The beautiful purple flower on the cheese is actually the little flower bud from Thai basil from my garden. Regular sweet italian basil will have light green buds and white flowers.

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Salad with Warm Goat Cheese on Toasted Baguette Recipe

Servings: 4 Prep Time: Cook Time:
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adapted fromIn a Cheesemaker's Kitchen by Allison Hooper

Ingredients:

4 large handfuls of salad greens
1 cup cherry or grape tomatoes, cut in half
8 slices French baguette, 3/4" thick
8 slices of aged goat cheese, or other cheese, about 1/3" thick
olive oilFor the basil vinaigrette
2 tablespoons finely minced fresh basil
1 tablespoon Dijon mustard
3 tablespoons champagne vinegar (or white wine vinegar)
1/3 cup olive oil
salt and pepper

Directions:

To make the dressing, whisk together the basil, mustard, vinegar and olive oil. Season with salt and pepper.

Brush each baguette slice with olive oil. Place a goat cheese round or slice on each baguette. Place under broiler until the cheese is soft and a little runny, about 2-3 minutes.

Toss together the salad greens with the tomatoes. Drizzle some of the basil vinaigrette (you may not use all of the vinaigrette) and toss to coat. Serve the salad with 2 pieces of the warm toasted cheese baguette per person.

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Stephanie Izard’s Steamed Mussel and Fennel Escabeche http://steamykitchen.com/2841-mussels-escabeche.html http://steamykitchen.com/2841-mussels-escabeche.html#comments Tue, 10 Mar 2009 03:01:01 +0000 http://steamykitchen.com/blog/?p=2841 Top Chef winner Stephanie Izard I am SO guilty of slacking on my recipe posting duties. Forgive me. I’ve come up with several really good excuses: 1) I’m still editing my cookbook. Working on my intro chapter (why is it that the intro chapter is the last chapter I wrote? Shouldn’t it be a “this !(*%&!_#@ cookbook is killin’ me!” ...

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Top Chef winner Stephanie Izard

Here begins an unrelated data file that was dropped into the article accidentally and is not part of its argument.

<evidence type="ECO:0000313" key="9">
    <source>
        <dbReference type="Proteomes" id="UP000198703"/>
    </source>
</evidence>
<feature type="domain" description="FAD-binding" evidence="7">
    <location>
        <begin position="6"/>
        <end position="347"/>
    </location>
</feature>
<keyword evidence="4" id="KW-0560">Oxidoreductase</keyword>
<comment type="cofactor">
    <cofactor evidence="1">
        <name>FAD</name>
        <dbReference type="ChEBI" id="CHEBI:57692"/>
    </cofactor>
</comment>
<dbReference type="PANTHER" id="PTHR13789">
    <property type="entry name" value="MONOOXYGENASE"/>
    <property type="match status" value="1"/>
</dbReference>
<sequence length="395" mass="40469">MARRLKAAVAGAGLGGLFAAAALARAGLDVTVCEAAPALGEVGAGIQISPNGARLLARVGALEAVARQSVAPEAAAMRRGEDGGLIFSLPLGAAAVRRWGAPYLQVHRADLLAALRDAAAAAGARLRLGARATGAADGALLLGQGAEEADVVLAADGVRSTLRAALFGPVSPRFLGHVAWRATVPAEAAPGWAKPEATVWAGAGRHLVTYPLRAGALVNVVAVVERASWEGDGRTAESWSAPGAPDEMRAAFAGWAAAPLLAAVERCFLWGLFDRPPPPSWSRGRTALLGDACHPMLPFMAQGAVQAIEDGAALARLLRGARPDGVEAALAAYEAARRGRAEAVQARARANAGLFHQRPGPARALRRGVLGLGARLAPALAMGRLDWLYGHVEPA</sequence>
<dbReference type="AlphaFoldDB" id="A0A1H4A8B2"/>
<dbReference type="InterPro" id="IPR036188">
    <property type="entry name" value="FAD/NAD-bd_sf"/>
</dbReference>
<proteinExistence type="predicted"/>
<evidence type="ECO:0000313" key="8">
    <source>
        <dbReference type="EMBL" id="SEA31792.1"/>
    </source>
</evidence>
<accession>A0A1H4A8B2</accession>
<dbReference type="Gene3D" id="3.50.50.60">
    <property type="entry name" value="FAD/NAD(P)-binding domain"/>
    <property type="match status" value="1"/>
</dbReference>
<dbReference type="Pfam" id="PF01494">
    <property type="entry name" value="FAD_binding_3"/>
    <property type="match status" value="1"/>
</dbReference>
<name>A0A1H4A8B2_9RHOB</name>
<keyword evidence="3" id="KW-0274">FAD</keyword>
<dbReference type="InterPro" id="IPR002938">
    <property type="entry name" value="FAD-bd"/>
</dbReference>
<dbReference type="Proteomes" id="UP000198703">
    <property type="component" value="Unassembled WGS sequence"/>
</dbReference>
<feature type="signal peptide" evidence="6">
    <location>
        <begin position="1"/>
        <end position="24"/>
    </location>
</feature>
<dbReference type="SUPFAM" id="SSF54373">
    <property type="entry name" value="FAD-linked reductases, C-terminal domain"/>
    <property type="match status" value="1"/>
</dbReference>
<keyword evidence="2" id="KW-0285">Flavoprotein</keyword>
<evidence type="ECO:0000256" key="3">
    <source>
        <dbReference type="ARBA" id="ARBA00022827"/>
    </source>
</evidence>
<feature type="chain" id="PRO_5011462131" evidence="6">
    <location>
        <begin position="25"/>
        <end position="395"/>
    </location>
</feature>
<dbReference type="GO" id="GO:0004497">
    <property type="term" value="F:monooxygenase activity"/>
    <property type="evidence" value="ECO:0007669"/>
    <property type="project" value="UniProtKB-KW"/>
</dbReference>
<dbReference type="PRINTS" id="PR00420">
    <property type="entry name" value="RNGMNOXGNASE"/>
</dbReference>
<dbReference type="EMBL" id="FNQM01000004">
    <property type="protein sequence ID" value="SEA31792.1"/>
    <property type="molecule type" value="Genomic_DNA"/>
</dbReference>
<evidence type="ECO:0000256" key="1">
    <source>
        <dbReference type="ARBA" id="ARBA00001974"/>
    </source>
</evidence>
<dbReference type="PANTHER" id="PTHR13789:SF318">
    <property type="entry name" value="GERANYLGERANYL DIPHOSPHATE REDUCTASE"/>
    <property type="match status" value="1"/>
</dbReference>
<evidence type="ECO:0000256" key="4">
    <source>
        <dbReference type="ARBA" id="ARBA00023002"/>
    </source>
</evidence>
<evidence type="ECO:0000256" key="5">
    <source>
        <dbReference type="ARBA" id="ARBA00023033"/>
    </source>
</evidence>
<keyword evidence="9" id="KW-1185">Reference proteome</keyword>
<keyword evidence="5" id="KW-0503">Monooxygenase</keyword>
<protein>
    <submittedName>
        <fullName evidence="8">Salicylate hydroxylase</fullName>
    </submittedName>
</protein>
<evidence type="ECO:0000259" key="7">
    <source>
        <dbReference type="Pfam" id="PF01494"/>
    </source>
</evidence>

I am SO guilty of slacking on my recipe posting duties.

Forgive me.

I’ve come up with several really good excuses:

1) I’m still editing my cookbook. Working on my intro chapter (why is it that the intro chapter is the last chapter I wrote? Shouldn’t it be a “this !(*%&!_#@ cookbook is killin’ me!” chapter? I’m trying to be really peppy and nice in my tone, but my short attention span really doesn’t like it when I pull in something like a 18 month project. So, when you’re reading the Steamy Kitchen Cookbook and it sounds like I’m gritting my teeth while trying to be all light and happy – you know why.

2) Lots of TV segments! Each time I go on television, I have several hours of planning, prepping, shopping, cooking, driving, scripting in addition to the demo on TV. I love it! I think I was born to be on television.

3) Hosting a Food Bloggers Bash in the Bahamas with Club Med! Now that was seriously rockin’ fun.I know you’re all tired of reading about our adventure, but I will never tire of talking about my buddies David, Elise, Matt, Diane, Deb, Adam, Alex and Steve-Anna. Will I host another Bloggers Bash soon? You betcha. Though David is trying to convince us that Cannes in July is the place to be. I don’t care where…just as long as there’s a free bar. There’s even chatter that we may get together and hold a free giveaway for Club Med’s upcoming Food and Wine Festival in September at their Punta Cana (Domincan Republic) resort. And yes, for all you nosy folks, I’m Club Med North America’s freelance food writer, one of the best gigs I’ve ever had.

Enough of excuses. Let’s talk about Stephanie Izard, winner of last season’s Top Chef. Fabulouso woman indeed! Now, in the photos if it looks like I did all the cooking and she just looked pretty for the camera: